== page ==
This is the easiest route -as far as I know- to the summit of La Maliciosa, meaning only a 10 km hike to get there and back to the parking lot. An easy hike, for sure, available to most people with a basic physical training. All you have to do is walk uphill: a dirt road can take you from the Puerto de Navacerrada to the summit of the Bola del Mundo, and afterwards all you will have to do is stroll down to the Collado del Piornal and grab the summit of La Maliciosa. About two hours to get to the top (make it three and a half to four for the whole hike), a nice walk and (weather allowing) great views of the area around the mountain.
Puerto de Navacerrada
The trailhead for this route is the Puerto de Navacerrada, a mounatin pass placed northwest of Madrid and 1860 meters above sea level. There's a (not too big) ski resort up there, with skilifts based on the mountain pass and going up towards the slopes of Siete Picos
and Bola del Mundo. And, of course, a ski resort means buildings, bars, restaurants and so on. A good number of facilities allowing you to buy food or drinks but taking away most of the charm of the landscape.
Puerto de Navacerrada is 64 km away from Madrid, driving northwest. The best driving option is to take the A6 motorway for 43 km, up to exit 39 (signposted as “Villalba/Puerto de Navacerrada”). Leave the motorway and take road M-601 (grossly northwards) to Navacerrada (about 13 km to go) and Puerto de Navacerrada (an additional 7 km, making 20 km from the motorway).
Another option would be the M-607 highway to Colmenar Viejo, continuing afterwards to Cerceda and Navacerrada to enter there road M-601 to Puerto de Navacerrada. This second option offers a better landscape and might be helpful in case of heavy traffic congestion in the A6. If you are coming from the north, drive to Segovia and take road CL-601 towards La Granja and Puerto de Navacerrada.
When you reach the Puerto de Navacerrada, the biggest car park is placed east of the mountain pass(where the road to "Puerto de Cotos" starts)
The puerto de Navacerrada is also reached by an old mountain train departing from Cercedilla. If you choose this option, you would have to take a train to Cercedilla (line C-8b) at Atocha Railway Station (Madrid) and connect to the trains to Puerto de Navacerrada.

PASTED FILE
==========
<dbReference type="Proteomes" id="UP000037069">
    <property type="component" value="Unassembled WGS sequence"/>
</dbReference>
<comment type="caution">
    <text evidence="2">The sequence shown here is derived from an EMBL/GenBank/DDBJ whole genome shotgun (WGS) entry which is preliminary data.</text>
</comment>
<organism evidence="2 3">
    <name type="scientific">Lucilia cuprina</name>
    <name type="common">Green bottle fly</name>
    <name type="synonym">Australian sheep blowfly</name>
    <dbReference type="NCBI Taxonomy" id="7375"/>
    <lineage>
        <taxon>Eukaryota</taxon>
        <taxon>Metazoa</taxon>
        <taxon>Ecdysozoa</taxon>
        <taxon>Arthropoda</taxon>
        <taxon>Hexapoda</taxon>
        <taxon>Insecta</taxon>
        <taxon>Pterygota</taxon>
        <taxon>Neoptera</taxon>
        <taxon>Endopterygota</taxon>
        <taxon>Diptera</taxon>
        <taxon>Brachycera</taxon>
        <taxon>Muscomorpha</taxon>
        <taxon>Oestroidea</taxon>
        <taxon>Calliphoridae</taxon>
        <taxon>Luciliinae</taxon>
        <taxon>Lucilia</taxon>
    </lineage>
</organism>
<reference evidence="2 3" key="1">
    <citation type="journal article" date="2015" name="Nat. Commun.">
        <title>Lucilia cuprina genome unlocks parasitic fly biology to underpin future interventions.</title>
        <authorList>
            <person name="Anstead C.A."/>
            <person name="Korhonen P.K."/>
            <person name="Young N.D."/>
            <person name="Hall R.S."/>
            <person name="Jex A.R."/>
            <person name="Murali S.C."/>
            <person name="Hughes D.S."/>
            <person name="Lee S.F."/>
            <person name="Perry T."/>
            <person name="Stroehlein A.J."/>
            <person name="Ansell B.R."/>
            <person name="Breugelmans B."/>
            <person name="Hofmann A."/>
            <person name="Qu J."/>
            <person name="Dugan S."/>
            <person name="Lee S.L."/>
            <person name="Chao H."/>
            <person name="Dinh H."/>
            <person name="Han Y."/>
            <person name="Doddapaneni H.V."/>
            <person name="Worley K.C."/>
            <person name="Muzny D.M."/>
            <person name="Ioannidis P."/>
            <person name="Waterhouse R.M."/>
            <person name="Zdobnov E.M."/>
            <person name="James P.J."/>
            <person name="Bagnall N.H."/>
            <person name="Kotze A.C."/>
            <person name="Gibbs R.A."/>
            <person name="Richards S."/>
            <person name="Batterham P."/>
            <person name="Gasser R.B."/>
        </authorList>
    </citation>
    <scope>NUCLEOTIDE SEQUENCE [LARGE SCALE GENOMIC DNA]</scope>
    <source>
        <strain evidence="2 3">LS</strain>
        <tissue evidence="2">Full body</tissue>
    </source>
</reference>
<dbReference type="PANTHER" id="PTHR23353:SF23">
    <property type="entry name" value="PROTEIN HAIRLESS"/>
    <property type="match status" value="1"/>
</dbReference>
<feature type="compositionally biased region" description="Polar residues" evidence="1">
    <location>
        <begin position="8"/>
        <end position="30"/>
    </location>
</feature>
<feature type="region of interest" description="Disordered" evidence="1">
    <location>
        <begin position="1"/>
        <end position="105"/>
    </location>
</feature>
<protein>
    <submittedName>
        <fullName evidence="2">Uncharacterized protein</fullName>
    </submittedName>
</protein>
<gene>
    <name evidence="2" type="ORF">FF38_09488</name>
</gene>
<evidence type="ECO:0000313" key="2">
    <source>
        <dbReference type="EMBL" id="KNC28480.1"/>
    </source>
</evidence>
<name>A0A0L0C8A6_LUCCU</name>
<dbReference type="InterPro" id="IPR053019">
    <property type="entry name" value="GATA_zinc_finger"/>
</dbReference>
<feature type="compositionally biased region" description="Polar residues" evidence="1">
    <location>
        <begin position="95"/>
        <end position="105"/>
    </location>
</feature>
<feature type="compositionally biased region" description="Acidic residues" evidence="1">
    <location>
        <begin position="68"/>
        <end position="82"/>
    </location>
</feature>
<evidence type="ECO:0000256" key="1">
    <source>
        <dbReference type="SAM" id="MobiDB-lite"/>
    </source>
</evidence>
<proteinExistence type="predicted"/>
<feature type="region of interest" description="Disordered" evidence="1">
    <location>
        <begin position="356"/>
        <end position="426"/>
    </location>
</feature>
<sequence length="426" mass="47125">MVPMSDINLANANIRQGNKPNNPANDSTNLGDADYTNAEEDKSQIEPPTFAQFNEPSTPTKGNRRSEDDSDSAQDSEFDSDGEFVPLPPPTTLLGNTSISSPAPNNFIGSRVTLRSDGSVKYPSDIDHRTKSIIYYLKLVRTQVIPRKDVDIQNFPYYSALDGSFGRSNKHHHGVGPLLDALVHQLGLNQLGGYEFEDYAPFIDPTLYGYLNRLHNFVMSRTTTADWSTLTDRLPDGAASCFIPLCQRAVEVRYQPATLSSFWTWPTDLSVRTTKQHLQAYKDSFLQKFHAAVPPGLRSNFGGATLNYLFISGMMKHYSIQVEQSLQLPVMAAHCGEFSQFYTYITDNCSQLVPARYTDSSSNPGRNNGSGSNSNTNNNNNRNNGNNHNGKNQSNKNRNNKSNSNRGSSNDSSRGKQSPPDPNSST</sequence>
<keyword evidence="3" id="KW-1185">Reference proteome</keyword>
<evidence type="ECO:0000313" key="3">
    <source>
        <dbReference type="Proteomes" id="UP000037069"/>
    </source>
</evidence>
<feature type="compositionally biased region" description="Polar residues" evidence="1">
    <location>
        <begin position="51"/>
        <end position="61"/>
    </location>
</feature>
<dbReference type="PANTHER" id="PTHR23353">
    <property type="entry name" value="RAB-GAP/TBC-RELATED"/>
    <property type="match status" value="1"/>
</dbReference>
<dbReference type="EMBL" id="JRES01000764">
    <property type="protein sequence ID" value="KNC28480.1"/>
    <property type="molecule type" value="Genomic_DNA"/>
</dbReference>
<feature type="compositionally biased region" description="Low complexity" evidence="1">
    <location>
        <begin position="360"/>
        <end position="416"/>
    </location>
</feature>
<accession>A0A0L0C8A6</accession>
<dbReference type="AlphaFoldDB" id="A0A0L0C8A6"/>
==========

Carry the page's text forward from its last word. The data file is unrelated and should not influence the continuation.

Buses to Cercedilla can be caught (lines 684 and 684A) at the Moncloa underground station (Madrid), allowing for connections with the Puerto de Navacerrada as they stop by the railway station when they reach Cercedilla. There are also buses to Puerto de Navacerrada (line 691) leaving from Moncloa.
The closest major airport stands at Madrid-Barajas.
Your starting reference is the lower station of the chairlift
leading east of the mountain pass. Look (it's easy) for that station and you will find by its side the beginning of a cement road leading uphill.
Follow it, it winds quite a lot around the mountain but if you follow that cement road it will take you to Alto de Dos Castillas
(2179 m, upper station of the chairlift) in 50 to 60 minutes. Should you prefer to walk uphill, cross-country, and avoid the dirt road, that's also possible. Just leave the road and climb the grassy (and bushy) slopes east of the Puerto de Navacerrada following the chairlift.
When you get to Alto de Dos Castillas you will have to follow the cement road eastwards to reach the summit of the Bola del Mundo
(2266 m, also known as Alto de las Guarramillas), easily identified by its huge TV antennas. Getting there will take 15 to 20 minutes.
It will be a first success for summit-baggers, and looking south from that spot you will be able to see La Maliciosa. Just follow one of several paths leading between the bushes towards the Collado del Piornal
and climb the final slope, remembering to follow the path and keep going slightly to your left (grossly south-southeast) until you reach the geodesical marking of La Maliciosa
The way back to Puerto de Navacerrada will be the same described in these lines, uphill to the Bola del Mundo and all the way down to the ski resort (either via cement road or direct downhill walking).
No special needs are required for summer climbs, just remember that good boots and walking poles do take care of your feet and knees. Whenever the weather prediction is doubtful or (of course!) in winter time take as good an equipment as you can get hold of. Good boots will be essential then, warm clothes, walking poles, food, drink, map and some kind of an orientation device (either GPS or compass). Guadarrama is a mountain area and you will be over 2200 meters high, you won't want to get caught by fog, rain or snow without this material.